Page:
Throughout the duration of ‘The last Dance,’ Isiah Thomas has tried to keep his comments regarding Michael Jordan and the Chicago Bulls classy to avoid anymore backlash from people who were already blasting him for what the Detroit Pistons did to them back in the late 80’s.
Detroit beat Chicago three years in a row in the playoffs before the Bulls finally broke through by sweeping the Pistons in 1991 en route to their first of three straight championships. The handshake incident and Dreamteam snub had Thomas portrayed as somewhat of an outcast.
But he says Jordan wasn’t really his basketball peer, because he came later in his career.
“He wasn’t really my competition,” Thomas said of Jordan. “My competition was Bird and Magic — trying to catch the Celtics, trying to catch the Lakers. Chicago, at that time, and Jordan at that time, from ’84 to ’90, before my wrist surgery, he just – that wasn’t my competition.”
He did, however, agree that Jordan ascended as the Pistons descended.
“When Boston was at their absolute best, we gave them competition. But they were better than us. And as they got older, as they got a little bit more banged up, we were able to catch them. Now, what we were able to learn from Boston during that process – the Detroit Pistons, and every time you hear us talk about who were are, what we became, we do not mention ourselves as championships without saying the Boston Celtics, because those were our teachers. Those were our mentors. Those are the people that really taught us how to win. And they gave us the heartaches,” Thomas said.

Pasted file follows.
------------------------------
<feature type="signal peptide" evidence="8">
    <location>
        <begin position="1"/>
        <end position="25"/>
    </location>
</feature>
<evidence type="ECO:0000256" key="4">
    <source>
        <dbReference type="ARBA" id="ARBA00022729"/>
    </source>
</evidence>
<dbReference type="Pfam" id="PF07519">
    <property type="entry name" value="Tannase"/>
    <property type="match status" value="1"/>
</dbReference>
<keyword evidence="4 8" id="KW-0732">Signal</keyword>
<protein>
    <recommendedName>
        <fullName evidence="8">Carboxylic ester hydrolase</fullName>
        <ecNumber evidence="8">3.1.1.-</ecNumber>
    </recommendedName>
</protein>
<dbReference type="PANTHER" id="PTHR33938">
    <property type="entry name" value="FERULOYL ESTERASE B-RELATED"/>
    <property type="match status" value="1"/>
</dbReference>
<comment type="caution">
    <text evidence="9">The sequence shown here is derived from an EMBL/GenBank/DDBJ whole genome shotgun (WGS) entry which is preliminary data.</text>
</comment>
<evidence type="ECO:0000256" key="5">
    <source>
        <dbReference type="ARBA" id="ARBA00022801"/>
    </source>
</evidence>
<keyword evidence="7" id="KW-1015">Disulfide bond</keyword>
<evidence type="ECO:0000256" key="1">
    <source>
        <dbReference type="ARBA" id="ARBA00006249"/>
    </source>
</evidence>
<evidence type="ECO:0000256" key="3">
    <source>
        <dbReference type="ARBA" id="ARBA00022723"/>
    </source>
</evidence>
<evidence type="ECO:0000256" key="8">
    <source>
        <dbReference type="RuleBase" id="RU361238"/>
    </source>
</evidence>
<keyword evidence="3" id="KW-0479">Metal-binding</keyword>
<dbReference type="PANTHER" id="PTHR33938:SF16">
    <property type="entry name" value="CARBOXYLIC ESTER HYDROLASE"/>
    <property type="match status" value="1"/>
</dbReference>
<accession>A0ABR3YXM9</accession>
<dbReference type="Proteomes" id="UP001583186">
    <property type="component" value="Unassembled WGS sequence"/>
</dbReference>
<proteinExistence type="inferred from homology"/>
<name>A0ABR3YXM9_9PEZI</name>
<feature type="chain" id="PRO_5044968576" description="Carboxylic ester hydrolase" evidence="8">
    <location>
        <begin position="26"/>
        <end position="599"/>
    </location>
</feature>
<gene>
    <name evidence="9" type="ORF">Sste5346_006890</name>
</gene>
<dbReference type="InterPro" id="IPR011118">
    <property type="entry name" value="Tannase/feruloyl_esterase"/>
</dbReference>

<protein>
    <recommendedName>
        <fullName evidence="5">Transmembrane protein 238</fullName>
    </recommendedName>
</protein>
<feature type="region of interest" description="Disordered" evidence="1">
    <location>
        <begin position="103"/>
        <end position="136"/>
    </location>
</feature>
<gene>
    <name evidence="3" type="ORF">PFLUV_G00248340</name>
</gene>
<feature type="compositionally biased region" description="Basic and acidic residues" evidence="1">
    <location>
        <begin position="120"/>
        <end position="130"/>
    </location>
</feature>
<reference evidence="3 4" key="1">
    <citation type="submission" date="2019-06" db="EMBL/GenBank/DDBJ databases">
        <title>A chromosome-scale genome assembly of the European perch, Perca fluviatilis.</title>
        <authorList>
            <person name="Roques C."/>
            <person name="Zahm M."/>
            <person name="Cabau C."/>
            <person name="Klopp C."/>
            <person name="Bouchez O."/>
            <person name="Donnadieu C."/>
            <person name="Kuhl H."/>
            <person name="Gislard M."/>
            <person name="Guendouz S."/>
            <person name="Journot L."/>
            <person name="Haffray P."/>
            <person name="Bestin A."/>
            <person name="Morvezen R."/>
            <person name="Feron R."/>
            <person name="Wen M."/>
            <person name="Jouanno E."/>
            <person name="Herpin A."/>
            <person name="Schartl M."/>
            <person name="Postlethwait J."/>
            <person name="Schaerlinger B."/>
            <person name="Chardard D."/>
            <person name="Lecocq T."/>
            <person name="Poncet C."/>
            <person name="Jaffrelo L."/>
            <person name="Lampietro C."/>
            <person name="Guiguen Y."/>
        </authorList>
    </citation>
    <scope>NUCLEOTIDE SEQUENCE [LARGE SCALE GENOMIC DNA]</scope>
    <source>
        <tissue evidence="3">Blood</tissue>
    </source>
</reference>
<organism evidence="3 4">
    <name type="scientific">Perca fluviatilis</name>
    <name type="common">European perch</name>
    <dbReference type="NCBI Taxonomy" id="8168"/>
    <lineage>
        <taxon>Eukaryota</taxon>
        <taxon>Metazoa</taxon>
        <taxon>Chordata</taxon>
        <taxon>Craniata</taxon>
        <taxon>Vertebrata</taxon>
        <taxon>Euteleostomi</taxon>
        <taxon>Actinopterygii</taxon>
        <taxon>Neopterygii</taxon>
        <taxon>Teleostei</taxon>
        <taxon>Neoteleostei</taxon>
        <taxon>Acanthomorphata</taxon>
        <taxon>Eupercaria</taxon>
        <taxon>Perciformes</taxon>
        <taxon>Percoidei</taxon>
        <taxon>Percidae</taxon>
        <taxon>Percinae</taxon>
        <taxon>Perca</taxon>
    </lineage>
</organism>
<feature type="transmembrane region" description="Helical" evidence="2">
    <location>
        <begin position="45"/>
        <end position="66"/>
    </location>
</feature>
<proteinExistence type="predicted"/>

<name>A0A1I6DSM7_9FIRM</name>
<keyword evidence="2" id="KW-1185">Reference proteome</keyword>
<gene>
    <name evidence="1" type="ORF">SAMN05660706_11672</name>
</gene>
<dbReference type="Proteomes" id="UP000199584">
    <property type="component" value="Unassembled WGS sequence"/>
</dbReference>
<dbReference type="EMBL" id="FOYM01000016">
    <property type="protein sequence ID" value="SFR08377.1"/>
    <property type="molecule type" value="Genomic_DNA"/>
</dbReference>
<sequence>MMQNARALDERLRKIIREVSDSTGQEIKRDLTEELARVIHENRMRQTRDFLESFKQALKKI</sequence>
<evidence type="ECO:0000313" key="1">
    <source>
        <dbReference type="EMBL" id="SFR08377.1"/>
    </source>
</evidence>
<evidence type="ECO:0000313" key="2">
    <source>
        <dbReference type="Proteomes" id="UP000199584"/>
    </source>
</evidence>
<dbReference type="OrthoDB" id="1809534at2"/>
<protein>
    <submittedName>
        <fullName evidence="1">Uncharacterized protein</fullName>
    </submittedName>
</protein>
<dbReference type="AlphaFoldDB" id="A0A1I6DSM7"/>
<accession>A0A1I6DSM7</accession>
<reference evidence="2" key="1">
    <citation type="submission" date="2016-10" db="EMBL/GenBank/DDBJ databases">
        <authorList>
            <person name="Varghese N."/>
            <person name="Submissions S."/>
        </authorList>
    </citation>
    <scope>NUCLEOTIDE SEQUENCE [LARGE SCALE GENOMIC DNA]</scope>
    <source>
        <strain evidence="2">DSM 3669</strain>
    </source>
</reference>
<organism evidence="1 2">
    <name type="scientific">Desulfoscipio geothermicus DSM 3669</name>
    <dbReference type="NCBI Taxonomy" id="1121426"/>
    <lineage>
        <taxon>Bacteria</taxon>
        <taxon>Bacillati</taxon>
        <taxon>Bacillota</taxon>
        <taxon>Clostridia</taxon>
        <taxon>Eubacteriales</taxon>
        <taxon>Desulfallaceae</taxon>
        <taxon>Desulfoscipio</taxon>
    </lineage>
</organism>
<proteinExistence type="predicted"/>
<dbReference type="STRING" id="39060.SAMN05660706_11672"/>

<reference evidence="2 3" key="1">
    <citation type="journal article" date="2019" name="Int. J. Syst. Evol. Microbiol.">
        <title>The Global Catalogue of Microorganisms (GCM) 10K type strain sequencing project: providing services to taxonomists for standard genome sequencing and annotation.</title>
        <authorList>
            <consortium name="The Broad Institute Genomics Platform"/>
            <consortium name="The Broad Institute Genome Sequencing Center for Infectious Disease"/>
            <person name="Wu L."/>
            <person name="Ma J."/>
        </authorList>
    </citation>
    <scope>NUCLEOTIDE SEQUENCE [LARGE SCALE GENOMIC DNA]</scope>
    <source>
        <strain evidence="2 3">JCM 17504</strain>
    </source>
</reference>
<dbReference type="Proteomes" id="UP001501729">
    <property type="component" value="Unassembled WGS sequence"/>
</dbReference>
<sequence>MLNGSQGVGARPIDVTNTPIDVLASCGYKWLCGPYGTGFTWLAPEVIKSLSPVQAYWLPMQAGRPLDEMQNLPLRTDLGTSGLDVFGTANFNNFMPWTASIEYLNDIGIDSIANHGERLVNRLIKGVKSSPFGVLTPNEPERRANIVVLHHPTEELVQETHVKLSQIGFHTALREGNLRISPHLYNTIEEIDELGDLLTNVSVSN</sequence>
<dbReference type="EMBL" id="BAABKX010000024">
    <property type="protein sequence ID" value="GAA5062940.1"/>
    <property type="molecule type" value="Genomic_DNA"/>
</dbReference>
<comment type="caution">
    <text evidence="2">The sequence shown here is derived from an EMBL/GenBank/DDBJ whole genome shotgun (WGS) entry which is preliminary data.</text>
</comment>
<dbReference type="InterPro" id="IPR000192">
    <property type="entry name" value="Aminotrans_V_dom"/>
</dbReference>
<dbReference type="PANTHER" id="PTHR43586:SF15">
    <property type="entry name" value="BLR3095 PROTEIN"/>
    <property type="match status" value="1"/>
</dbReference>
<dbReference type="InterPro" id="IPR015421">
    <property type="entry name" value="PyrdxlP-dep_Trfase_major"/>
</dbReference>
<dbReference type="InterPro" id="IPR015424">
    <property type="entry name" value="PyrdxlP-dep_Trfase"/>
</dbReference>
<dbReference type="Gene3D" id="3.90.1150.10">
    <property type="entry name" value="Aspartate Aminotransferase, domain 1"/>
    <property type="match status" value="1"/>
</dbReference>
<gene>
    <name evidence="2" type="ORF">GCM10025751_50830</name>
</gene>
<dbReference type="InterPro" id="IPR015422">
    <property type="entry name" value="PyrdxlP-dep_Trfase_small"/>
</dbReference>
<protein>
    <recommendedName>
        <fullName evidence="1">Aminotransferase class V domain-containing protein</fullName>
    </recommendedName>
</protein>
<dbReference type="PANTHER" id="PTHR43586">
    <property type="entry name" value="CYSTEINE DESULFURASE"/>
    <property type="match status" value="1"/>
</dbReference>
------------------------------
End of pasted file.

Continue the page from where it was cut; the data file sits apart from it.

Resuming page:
“When we got to go to the Finals and finally beat them, then I ran into another one of my mentors, which was Magic Johnson, who had let me become a student under him, learning how to win championships in the NBA, learning that Laker organization, learning that Celtic organization. And I’m sure all of you can look back and remember: You saw me at every NBA Finals game when the Celtics and the Lakers were playing. And not only was I there as a fan, but I was there as a student taking notes, learning how to win, how to put together an organization and, not just become a basketball player in the NBA, but become a champion.
“And that’s what we became. We became a champion, and we were pretty dominant in our era.”